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Continuing the ODI analysis work, here is another aspect. What do I mean by "unfulfilled" innings? An example, from an imaginary match will suffice.
England: 250 for 2 in 50.0 overs lost to Australia: 251 for 7 in 49.3 overs
A single line summary of a match. It conveys a lot. We do not need any further match or player information to sense that there was something wrong as far as the England innings was concerned. What were the England batsmen thinking? Whoever be the Australian bowlers, should they not have gone on to score, say, 270 for 6 or for that matter, 290 for 9. Especially as the Australian bowlers seemed to have taken very few wickets, indicating a batsmen-friendly pitch and/or lack of penetration. Let us ignore the current favourite broadcasters' jargon, "no bounce", "two-paced", "not coming on to bat", "ball stopping" et al. The bottom line, especially in view of the Australian reply, was that English batsmen messed up, and messed up big time.
If England were 150 for 0/1/2 at the end of 40 overs, one cannot blame the batsmen who played the last 10 overs. The initial 40 overs were played too slowly. If England were 180 for 0/1/2 at the end of 40 overs, one cannot blame the early batsmen since there was a good platform. The blame rests squarely on the last 10 overs' strategy. In any case, there was a huge strategy mis-fire.
It is a tricky bit of data mining work to unearth such matches. The criteria, gathered after a lot of hits and misses, are outlined below. We cannot afford to have too many matches to study, nor, for that matter, too few.
1. First batting team to lose the match. I have couple of matches relating to a chasing situation at the end of the article. 2. Losing team to have quite a number of wickets at their disposal at the innings end, say no less than 6. 3. Winning team not to have too much of the team resources (as nicely defined by Duckworth and Lewis) at their disposal. In other words, not too many wickets left nor too many deliveries. If the chasing team won with 7/8 wickets in hand and over 5 overs at their disposal, anything more the first batting team did would probably have been insufficient. 4. No D/L coming into play. D/L throws everything out of gear. In the 2003 WC Final, after Australia scored 359, if the match had been abandoned after 20 overs, India could have won with scores of 90/0, 102/1 or 118/3 or lost with scores of 88/0, 100/1 or 116/3. Most sane analyses go out of the window in these matches.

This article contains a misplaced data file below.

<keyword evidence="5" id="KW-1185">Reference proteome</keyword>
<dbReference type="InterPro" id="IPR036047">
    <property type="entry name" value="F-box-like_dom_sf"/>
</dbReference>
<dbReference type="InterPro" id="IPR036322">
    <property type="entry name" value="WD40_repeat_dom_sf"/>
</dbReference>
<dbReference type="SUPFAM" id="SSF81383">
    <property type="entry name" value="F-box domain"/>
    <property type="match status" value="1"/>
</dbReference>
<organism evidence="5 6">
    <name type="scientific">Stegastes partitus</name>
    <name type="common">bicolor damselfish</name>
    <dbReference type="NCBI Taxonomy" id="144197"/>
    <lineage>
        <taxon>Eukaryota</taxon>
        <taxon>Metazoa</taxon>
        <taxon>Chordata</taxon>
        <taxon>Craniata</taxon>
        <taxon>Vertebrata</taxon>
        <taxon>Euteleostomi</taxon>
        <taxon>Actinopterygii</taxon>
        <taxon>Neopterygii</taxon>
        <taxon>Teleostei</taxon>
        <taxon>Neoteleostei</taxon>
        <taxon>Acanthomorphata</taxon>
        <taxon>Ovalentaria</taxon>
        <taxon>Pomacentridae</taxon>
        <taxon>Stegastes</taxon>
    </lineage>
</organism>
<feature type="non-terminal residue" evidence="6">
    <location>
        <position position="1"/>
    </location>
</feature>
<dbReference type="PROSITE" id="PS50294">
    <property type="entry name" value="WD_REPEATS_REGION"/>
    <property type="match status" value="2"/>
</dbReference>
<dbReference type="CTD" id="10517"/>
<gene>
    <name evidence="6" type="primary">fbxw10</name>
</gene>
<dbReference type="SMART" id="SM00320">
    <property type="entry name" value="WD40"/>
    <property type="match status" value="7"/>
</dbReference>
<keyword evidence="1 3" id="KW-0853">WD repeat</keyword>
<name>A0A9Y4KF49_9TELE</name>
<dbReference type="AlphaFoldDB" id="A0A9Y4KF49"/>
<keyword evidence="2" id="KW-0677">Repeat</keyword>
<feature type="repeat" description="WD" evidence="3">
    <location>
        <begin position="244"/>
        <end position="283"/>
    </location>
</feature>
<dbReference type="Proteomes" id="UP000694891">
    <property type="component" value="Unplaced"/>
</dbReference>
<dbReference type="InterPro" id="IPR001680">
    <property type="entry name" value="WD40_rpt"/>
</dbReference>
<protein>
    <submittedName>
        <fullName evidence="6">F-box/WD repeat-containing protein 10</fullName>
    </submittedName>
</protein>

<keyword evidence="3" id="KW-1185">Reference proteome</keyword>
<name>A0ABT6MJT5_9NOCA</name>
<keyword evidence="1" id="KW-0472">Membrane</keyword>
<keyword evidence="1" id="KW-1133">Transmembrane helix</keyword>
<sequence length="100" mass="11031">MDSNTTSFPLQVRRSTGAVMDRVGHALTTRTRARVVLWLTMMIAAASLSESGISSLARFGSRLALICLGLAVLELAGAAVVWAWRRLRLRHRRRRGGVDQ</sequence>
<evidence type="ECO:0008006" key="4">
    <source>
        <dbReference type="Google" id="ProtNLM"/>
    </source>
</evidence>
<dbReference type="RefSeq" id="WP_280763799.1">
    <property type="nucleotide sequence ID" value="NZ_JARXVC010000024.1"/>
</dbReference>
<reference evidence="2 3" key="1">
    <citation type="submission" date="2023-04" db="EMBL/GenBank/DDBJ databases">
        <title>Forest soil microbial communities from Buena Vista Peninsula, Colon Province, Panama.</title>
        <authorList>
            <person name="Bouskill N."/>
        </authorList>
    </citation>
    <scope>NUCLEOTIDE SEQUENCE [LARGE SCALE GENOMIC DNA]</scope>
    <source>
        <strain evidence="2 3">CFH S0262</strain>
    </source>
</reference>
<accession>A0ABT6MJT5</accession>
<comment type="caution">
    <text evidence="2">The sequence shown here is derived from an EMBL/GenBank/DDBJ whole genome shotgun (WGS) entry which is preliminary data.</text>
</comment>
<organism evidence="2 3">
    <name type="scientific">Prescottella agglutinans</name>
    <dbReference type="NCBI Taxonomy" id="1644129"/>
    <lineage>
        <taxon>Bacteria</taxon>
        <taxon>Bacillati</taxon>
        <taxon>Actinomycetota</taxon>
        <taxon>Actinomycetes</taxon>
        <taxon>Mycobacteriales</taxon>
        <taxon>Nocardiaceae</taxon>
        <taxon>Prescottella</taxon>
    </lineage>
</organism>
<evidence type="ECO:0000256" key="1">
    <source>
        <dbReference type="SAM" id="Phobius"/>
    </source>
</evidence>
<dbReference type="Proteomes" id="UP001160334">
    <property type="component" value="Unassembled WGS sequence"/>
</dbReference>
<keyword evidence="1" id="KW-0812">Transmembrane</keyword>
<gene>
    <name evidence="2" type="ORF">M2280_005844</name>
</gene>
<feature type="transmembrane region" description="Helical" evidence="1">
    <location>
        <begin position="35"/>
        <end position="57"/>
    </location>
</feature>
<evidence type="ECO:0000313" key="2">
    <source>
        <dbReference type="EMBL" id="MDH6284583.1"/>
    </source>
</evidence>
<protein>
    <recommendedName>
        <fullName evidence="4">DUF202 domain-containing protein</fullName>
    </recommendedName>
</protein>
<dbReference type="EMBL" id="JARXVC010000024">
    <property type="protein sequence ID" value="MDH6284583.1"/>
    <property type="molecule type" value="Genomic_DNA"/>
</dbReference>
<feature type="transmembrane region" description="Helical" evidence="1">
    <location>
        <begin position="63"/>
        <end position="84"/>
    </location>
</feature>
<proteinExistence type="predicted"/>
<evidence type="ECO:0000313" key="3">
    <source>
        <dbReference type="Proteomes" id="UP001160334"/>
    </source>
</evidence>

It does not matter at all in these innings which batsmen were still available to bat at the end. Once it has been concluded that there were no less than 7 batsmen available, it does not matter a wee bit, whether this lot of seven or more contained Shahid Afridi or Chris Martin.
It must be remembered that the chasing team has the major advantage that they know their target and they could afford to lose the wickets, even in a heap, in order to reach the target. The first batting team does not have such luxuries. However there is no getting away from the fact, in such matches, that all the resources at their disposal were not put to 100% use. It is also possible that, especially in matches where teams have scored high and lost, the bowlers could be blamed. However that is outside the scope of this analysis.
The idea is to clearly separate matches in which the first batting team messed up in a big way. The reasons why they did so is not important. It is enough to isolate such matches. I have identified a total of 14 matches. An additional interesting data I have shown is the unbeaten partnership at the end of the innings. This will let us get a slightly better idea of the innings.
Team batting first
Odi# 717. Pakistan vs West Indies Played on 23 February 1992 at Melbourne Cricket Ground. West Indies won by 10 wickets. Pakistan: 220 for 2 wkt(s) in 50.0 overs. Unbeaten 3rd wkt ptshp: 123
Only one match in which the losing team lost just 2 wickets.
1. ODI # 2096. South Africa vs West Indies. Played on 4 February 2004 at New Wanderers Stadium, Johannesburg. South Africa won by 4 wickets. West Indies: 304 for 2 wkt(s) in 50.0 overs. Unbeaten 3rd wkt ptshp: 92
Now for the teams which lost 3 wickets.
2. ODI # 1391. England vs Sri Lanka. Played on 23 January 1999 at Adelaide Oval. Sri Lanka won by 1 wicket. England: 302 for 3 wkt(s) in 50.0 overs. Unbeaten 4th wkt ptshp: 154
3. ODI # 538. India vs New Zealand. Played on 17 December 1988 at Moti Bagh Stadium, Baroda. India won by 2 wickets. New Zealand: 278 for 3 wkt(s) in 50.0 overs. Unbeaten 4th wkt ptshp: 67
4. ODI # 1572. India vs South Africa. Played on 9 March 2000 at Nehru Stadium, Kochi. India won by 3 wickets. South Africa: 301 for 3 wkt(s) in 50.0 overs. Unbeaten 4th wkt ptshp: 52